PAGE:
It’s been almost 30 years now, but Ed Little, president of the Washington State University Alumni Association, remembers it like yesterday.

A sophomore and a member of the Cougar Yell Team, he was in Eugene, Oregon, for WSU’s 1974 football game with Oregon in Autzen Stadium. Before the Cougars secured their 21-16 victory, Little received an urgent message on the sideline.

His father, Gerald, had been seriously injured in an industrial accident. Little was needed in Seattle. Athletic director Sam Jankovich immediately had his wife, Patty, drive Little to the Eugene airport. When they arrived, a ticket was waiting for the next flight north. The following day, President Glenn Terrell called Little’s mother at the hospital to inquire about Gerald’s condition and to check on the rest of the family.

Gerald was superintendent of ordinance at Lockheed in Seattle. He was working with a crew when he fell off a ladder, severely damaging his back. Several disks had to be fused.

“During the operation,” Little says, “. . . his heart stopped, causing all kinds of complications. It really was touch and go. He had five surgeries.”

Little missed two weeks of school. The family savings were “wiped out,” and he found himself at a crossroads. He could either quit school, or he could apply for student loans and hope to find a part-time job that would allow him to continue.

He decided to return to Pullman.

By then, the University had completed the paperwork Little needed to receive student loans and arranged for him to work as a houseboy at Kappa Alpha Theta sorority.

“All my professors helped me get caught up. Not one pressured me to get my work in immediately. They all knew my mind was still in Seattle,” he says.

Gerald passed away in 2000. Little shares the story, he says, because it illustrates the special concern WSU has for its family.

“It was that definite face-to-face relationship we talk about at Washington State University.”

• Ed Little is now in his 26th year as an educator in Vancouver and
his sixth as Alki Middle School principal. “I always wanted to work
with children,” he says. “What better way than in education?”

At Alki, he hopes to provide positive leadership, “where everyone can contribute within the organization.”

He
earned bachelor’s and master’s degrees in education in 1976 and 1980,
respectively. In May 2001, he will complete his superintendent’s
credentials and by 2005 a doctorate, again from WSU. That says
something about his commitment to education and to Washington State
University.

• When Little began teaching sixth grade in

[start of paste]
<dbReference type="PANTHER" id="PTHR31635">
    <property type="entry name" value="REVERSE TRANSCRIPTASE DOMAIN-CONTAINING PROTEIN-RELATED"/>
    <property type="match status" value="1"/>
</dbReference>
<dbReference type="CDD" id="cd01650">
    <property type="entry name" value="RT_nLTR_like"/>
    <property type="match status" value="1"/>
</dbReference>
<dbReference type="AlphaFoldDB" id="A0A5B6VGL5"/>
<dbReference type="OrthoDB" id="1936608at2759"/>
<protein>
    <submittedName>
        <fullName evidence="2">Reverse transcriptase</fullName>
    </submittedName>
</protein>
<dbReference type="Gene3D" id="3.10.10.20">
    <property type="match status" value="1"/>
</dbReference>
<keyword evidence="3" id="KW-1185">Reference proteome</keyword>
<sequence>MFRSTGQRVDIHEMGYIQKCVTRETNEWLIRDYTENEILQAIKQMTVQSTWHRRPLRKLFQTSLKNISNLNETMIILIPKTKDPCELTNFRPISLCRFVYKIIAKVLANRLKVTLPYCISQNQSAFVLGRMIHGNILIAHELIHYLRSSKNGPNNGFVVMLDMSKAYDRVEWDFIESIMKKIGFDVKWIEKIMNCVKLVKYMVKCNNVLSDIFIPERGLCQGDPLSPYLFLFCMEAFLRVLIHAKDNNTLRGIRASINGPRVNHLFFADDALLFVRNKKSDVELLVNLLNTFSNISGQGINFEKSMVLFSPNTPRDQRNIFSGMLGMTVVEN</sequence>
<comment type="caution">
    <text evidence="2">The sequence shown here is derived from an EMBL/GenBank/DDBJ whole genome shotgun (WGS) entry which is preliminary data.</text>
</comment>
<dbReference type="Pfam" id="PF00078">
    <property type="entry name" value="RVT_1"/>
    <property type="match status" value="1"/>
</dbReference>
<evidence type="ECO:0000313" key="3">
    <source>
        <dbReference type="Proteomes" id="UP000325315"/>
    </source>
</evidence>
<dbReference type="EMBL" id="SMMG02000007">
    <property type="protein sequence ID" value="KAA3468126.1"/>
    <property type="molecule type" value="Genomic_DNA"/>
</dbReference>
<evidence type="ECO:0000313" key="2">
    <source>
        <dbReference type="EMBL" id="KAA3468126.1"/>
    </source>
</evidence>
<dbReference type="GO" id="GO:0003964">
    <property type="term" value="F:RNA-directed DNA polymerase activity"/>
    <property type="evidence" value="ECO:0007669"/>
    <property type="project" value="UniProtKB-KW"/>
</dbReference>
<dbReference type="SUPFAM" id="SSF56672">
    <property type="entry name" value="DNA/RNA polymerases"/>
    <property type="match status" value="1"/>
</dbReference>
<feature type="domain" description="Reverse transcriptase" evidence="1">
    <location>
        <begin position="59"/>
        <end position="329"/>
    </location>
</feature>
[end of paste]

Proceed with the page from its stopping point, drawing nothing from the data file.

Vancouver, education was “textbook oriented.” A quarter-century later,
computers and the Internet put knowledge at the student’s fingertips.
As a result, teachers have to “rethink” how they teach. They have to
ask, “What is important for our students to know now?”

“Students,
particularly those in middle school, want to be involved. If they
aren’t, they get bored quickly,” Little says. Hands-on activities are
popular. Rather than just learning about the Civil War, he says, some
Alki students “recreate parts of the battle.” Students can also take
“electronic field trips” to colonial Williamsburg, Virginia. From their
classrooms, they can ask questions of the people in the historic
community and receive answers via the Internet and television.


Ed Little prefers “being out in the building” to sitting in his office.
He tries to visit every classroom at least twice a week—whether for 30
seconds or 30 minutes–always unannounced. “I think my teachers and
students appreciate the visits,” he says. “They need to know me as a
person.”

The visits have additional benefits. He can quickly
sense the “feeling tone” of the classroom. How? By the way the teacher
addresses the students, and vice versa. And how students treat each
other.

“We don’t tolerate ‘put-downs,’ ” he says. “We want ‘put-ups. ”’

• Little has been a volunteer for WSU in some capacity for 24 years,
including 12 with the Southwest Washington Cougar Club. After serving
as president, he waited a year before becoming deputy director of the
Alumni Association in the Vancouver area.

As alumni president,
Little says he is looking at the goals President V. Lane Rawlins has
set, and he wants to align alumni resources to help the University
reach those goals.

“I want the University to be seen in a
positive light, as a quality, caring educational institution that truly
values the face-to-face contact in education,” Little says. “That
really is what Washington State University does best.”